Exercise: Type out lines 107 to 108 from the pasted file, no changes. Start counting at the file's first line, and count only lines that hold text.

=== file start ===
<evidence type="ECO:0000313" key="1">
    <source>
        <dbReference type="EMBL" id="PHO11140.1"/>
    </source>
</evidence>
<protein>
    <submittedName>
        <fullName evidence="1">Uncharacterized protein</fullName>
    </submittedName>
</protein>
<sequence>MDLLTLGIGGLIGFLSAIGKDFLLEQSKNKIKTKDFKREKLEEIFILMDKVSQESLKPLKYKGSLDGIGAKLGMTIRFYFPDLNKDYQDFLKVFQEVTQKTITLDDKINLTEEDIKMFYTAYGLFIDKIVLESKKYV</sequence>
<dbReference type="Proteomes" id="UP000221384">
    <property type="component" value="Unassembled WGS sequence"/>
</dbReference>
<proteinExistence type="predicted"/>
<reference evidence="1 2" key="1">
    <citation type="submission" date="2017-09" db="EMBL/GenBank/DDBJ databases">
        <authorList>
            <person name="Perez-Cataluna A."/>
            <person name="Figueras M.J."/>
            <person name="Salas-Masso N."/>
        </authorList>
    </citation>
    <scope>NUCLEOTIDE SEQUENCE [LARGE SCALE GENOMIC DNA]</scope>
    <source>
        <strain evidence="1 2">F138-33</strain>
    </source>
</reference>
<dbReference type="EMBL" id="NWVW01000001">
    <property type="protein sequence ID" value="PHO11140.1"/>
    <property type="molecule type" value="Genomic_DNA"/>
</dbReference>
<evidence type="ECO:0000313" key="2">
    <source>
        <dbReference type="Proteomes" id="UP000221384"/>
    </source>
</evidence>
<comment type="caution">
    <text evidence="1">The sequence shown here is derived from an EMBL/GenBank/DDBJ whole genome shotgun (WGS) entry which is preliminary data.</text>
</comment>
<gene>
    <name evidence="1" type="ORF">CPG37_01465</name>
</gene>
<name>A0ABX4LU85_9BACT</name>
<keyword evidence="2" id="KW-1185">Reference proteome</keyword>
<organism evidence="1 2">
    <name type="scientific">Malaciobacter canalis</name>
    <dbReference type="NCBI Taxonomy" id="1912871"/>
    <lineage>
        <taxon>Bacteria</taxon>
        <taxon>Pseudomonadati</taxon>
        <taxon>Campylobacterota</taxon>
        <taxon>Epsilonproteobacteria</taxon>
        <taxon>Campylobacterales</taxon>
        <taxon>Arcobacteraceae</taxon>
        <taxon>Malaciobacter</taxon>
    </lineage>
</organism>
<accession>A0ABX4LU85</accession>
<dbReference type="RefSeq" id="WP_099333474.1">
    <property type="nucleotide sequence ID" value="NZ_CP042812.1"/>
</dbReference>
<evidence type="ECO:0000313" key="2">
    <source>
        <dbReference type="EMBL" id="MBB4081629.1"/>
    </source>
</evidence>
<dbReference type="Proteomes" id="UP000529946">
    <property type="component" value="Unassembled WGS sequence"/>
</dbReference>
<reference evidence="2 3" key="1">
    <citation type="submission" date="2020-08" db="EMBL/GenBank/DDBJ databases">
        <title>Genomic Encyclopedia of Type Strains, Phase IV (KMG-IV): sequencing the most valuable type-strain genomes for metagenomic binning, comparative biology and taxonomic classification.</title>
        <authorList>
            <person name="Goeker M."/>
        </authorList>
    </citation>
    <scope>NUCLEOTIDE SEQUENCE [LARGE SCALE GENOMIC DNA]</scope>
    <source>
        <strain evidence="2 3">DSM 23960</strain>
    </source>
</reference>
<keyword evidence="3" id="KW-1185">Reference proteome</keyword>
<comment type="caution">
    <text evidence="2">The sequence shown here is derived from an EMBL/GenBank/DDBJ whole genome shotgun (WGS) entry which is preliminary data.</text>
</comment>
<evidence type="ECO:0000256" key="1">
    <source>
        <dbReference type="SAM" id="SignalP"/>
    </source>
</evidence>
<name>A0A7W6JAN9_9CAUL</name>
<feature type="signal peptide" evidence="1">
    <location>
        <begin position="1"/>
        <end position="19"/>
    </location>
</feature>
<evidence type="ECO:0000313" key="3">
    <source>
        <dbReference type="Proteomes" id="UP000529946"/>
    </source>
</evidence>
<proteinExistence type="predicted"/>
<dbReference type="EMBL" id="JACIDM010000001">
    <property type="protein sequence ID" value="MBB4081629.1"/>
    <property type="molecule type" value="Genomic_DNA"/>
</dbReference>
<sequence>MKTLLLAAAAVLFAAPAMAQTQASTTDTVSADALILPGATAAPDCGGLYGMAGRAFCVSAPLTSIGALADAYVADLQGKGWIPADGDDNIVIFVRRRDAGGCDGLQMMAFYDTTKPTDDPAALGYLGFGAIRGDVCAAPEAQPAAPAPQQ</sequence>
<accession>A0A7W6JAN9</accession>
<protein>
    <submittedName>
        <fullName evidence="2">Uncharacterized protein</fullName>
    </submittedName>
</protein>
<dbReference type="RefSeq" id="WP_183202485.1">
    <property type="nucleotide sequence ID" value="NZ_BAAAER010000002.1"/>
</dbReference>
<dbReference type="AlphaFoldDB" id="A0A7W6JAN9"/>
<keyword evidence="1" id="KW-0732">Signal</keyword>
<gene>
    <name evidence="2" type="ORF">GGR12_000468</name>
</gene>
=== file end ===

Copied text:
    <property type="molecule type" value="Genomic_DNA"/>
</dbReference>